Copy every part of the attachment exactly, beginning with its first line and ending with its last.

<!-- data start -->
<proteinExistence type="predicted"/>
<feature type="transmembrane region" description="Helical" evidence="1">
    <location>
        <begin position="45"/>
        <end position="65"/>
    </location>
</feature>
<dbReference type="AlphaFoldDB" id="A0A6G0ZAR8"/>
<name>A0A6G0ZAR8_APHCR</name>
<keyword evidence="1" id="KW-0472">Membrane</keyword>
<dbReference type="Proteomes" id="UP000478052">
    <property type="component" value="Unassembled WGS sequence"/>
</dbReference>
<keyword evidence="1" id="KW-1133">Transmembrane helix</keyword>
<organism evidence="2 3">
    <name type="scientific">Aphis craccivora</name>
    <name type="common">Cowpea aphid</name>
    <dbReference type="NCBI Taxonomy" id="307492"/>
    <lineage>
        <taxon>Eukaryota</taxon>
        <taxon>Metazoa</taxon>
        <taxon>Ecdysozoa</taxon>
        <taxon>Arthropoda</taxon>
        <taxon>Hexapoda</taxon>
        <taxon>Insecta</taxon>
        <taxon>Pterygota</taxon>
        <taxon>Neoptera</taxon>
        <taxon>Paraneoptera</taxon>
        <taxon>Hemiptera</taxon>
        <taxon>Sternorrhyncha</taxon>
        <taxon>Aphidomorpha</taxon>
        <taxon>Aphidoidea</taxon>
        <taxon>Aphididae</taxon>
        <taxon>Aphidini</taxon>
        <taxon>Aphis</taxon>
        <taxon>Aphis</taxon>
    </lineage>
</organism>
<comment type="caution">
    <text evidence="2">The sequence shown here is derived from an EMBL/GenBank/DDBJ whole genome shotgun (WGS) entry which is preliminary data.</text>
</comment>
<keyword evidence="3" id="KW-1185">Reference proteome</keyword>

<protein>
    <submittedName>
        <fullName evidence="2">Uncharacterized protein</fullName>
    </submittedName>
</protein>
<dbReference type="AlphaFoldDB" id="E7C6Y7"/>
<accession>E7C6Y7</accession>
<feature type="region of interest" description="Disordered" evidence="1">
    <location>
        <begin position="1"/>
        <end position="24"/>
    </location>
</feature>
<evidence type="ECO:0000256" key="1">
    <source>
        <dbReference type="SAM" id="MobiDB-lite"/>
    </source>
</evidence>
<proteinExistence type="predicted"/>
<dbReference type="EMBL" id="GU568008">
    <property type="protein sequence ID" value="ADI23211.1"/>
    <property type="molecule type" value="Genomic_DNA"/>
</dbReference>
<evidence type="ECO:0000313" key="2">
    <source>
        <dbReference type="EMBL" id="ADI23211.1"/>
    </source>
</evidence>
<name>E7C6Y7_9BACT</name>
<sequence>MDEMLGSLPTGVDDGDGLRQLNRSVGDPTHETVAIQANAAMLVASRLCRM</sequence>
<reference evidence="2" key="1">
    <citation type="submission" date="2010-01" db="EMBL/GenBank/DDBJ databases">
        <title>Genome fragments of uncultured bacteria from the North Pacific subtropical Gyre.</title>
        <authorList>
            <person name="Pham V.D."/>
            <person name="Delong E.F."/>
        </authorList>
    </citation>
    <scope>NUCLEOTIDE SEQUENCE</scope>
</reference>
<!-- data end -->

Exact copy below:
<proteinExistence type="predicted"/>
<feature type="transmembrane region" description="Helical" evidence="1">
    <location>
        <begin position="45"/>
        <end position="65"/>
    </location>
</feature>
<dbReference type="AlphaFoldDB" id="A0A6G0ZAR8"/>
<name>A0A6G0ZAR8_APHCR</name>
<keyword evidence="1" id="KW-0472">Membrane</keyword>
<dbReference type="Proteomes" id="UP000478052">
    <property type="component" value="Unassembled WGS sequence"/>
</dbReference>
<keyword evidence="1" id="KW-1133">Transmembrane helix</keyword>
<organism evidence="2 3">
    <name type="scientific">Aphis craccivora</name>
    <name type="common">Cowpea aphid</name>
    <dbReference type="NCBI Taxonomy" id="307492"/>
    <lineage>
        <taxon>Eukaryota</taxon>
        <taxon>Metazoa</taxon>
        <taxon>Ecdysozoa</taxon>
        <taxon>Arthropoda</taxon>
        <taxon>Hexapoda</taxon>
        <taxon>Insecta</taxon>
        <taxon>Pterygota</taxon>
        <taxon>Neoptera</taxon>
        <taxon>Paraneoptera</taxon>
        <taxon>Hemiptera</taxon>
        <taxon>Sternorrhyncha</taxon>
        <taxon>Aphidomorpha</taxon>
        <taxon>Aphidoidea</taxon>
        <taxon>Aphididae</taxon>
        <taxon>Aphidini</taxon>
        <taxon>Aphis</taxon>
        <taxon>Aphis</taxon>
    </lineage>
</organism>
<comment type="caution">
    <text evidence="2">The sequence shown here is derived from an EMBL/GenBank/DDBJ whole genome shotgun (WGS) entry which is preliminary data.</text>
</comment>
<keyword evidence="3" id="KW-1185">Reference proteome</keyword>

<protein>
    <submittedName>
        <fullName evidence="2">Uncharacterized protein</fullName>
    </submittedName>
</protein>
<dbReference type="AlphaFoldDB" id="E7C6Y7"/>
<accession>E7C6Y7</accession>
<feature type="region of interest" description="Disordered" evidence="1">
    <location>
        <begin position="1"/>
        <end position="24"/>
    </location>
</feature>
<evidence type="ECO:0000256" key="1">
    <source>
        <dbReference type="SAM" id="MobiDB-lite"/>
    </source>
</evidence>
<proteinExistence type="predicted"/>
<dbReference type="EMBL" id="GU568008">
    <property type="protein sequence ID" value="ADI23211.1"/>
    <property type="molecule type" value="Genomic_DNA"/>
</dbReference>
<evidence type="ECO:0000313" key="2">
    <source>
        <dbReference type="EMBL" id="ADI23211.1"/>
    </source>
</evidence>
<name>E7C6Y7_9BACT</name>
<sequence>MDEMLGSLPTGVDDGDGLRQLNRSVGDPTHETVAIQANAAMLVASRLCRM</sequence>
<reference evidence="2" key="1">
    <citation type="submission" date="2010-01" db="EMBL/GenBank/DDBJ databases">
        <title>Genome fragments of uncultured bacteria from the North Pacific subtropical Gyre.</title>
        <authorList>
            <person name="Pham V.D."/>
            <person name="Delong E.F."/>
        </authorList>
    </citation>
    <scope>NUCLEOTIDE SEQUENCE</scope>
</reference>